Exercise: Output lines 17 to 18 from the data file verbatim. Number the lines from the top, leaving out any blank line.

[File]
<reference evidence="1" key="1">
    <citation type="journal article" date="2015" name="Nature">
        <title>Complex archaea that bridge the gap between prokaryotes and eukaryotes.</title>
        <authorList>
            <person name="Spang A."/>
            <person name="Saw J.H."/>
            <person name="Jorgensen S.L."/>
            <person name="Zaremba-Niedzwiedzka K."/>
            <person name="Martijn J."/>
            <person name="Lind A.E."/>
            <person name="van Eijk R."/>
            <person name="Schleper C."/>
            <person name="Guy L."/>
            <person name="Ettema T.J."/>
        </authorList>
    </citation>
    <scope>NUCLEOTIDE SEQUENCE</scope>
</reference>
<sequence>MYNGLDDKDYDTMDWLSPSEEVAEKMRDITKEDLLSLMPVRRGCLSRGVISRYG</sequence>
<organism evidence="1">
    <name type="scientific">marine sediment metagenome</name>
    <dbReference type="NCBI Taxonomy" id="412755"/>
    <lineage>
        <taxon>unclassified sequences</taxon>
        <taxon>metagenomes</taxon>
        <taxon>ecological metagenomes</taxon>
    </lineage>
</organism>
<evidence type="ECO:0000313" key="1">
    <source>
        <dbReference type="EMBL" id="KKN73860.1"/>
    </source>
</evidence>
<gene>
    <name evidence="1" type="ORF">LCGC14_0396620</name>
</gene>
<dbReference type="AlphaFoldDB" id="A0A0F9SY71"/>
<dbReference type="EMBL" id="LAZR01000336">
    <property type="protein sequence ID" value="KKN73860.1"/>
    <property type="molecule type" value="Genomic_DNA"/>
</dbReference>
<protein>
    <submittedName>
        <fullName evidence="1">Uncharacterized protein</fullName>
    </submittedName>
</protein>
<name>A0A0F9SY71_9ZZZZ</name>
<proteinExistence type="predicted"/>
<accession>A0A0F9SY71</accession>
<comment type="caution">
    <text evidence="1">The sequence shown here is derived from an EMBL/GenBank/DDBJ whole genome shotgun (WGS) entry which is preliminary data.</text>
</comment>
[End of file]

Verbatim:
    <scope>NUCLEOTIDE SEQUENCE</scope>
</reference>